The Great Barrier Reef might be the most famous dive destination in the world — and it still lives up to its name
When people asked about my travels, I would deny having visited the Great Barrier Reef.
The truth is, I technically dived it a dozen years ago while on a dayboat out of Cairns, Australia. I had two dives on the world’s most famous reef with way too many divers and ugly sea conditions, so I didn’t feel I had properly experienced the reef.
As I drop down onto Steve’s Bommie and am engulfed by schools of anthias, chromis and damselfish, I realize that my assessment was absolutely correct. This is something different altogether.
Foraging among the colorful hard corals that adorn this seamount, I discover an elaborately decorated lacy scorpionfish, a brilliant pink-colored stonefish and a perfectly camouflaged yellow leaf scorpionfish.
During my safety stop, while hovering near the top of the pinnacle, I photograph a pair of percula clownfish living symbiotically in a tan magnificent anemone.
A fantastic first two dives kick off seven days of liveaboard diving on the northern portion of the Great Barrier Reef. Our divemaster and cruise director, Angus Rowe, promises that “we’re just getting warmed up.”
Stretching across 1,400-plus miles of the Coral Sea off the coast of Queensland, Australia, the Great Barrier Reef is the largest coral-reef ecosystem in the world.
It would take a lifetime
to explore this bucket-list destination end to end, and so many of its iconic dive sites are best accessed via liveaboard yacht.
Spirit of Freedom departs Cairns harbor nearly every Monday afternoon on a seven-day round trip through the Northern Ribbon Reefs and — if the weather cooperates — the outer reefs of the Coral Sea. Up to 26 guests accompany 10 crew on three-, four- or seven-day cruise itineraries.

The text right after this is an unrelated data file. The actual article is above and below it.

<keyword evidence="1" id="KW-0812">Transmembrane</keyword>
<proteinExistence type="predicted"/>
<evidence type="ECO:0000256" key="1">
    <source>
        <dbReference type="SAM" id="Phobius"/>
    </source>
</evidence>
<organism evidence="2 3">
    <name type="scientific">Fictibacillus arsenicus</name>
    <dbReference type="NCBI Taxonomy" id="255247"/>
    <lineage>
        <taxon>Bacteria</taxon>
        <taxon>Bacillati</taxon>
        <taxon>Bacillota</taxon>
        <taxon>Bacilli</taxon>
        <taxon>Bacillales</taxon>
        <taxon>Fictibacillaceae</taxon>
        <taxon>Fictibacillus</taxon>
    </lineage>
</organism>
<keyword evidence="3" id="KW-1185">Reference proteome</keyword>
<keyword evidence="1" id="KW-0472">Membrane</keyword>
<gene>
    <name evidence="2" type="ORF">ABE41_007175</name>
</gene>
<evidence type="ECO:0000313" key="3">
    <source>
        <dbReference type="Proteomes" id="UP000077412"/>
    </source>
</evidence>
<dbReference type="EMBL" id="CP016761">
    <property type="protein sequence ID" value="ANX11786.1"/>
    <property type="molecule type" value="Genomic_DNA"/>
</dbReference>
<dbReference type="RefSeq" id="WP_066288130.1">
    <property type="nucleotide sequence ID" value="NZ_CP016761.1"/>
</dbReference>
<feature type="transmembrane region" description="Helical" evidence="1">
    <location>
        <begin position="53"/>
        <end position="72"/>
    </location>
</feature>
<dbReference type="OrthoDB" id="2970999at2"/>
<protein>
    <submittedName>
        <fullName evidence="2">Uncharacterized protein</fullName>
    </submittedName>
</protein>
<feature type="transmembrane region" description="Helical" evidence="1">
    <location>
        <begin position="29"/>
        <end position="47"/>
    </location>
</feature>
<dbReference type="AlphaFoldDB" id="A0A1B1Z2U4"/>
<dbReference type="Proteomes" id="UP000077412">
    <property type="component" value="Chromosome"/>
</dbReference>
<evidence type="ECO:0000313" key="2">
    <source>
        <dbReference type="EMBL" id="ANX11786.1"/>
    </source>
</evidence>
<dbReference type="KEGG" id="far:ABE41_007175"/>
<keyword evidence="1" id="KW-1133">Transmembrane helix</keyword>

The three-day trip ends on Thursday at Lizard Island with a morning hike and lunch on the beach before departing travelers take a short flight back to Cairns.
Here also begins the fourday portion of the excursion, with new guests coming on board to join the seven-day adventurers for the duration of the cruise.
LIVING UP TO ITS REPUTATION
While traversing up the Ribbon Reefs on the way to Lizard Island, we have the opportunity to dive sites such as Joanie’s Joy, Lighthouse Bommie, Snake Pit and the world-famous Cod Hole. Cuttlefish eggs the size of pingpong balls are tucked into branching corals, making the highlight reel at Joanie’s Joy along with a flyby from one of the egg’s protective parents.
Large schools of snapper and fusiliers demand most of my attention at Lighthouse Bommie, while a few of the other divers in our group are entertained by sea snakes gliding by the lower portion of the pinnacle.
More of the same is obviously on the menu at Snake Pit, along with a colossal green sea turtle, colorful giant clams and a rare sighting of a passing devil ray.
Large potato cod — or grouper, as they are known in the States — are the star attraction at Cod Hole. The dive starts with a semi-organized circle of divers kneeling on the bottom while the divemaster hand-feeds the cod around the perimeter. Each
diver is afforded an up-close view of these beautiful spotted creatures as they come in for a snack. Once the feed is over, the cod linger for a while hoping for more handouts, which offers perhaps a better opportunity for photos because the sandy bottom gets pretty stirred up during the craziness of the feed.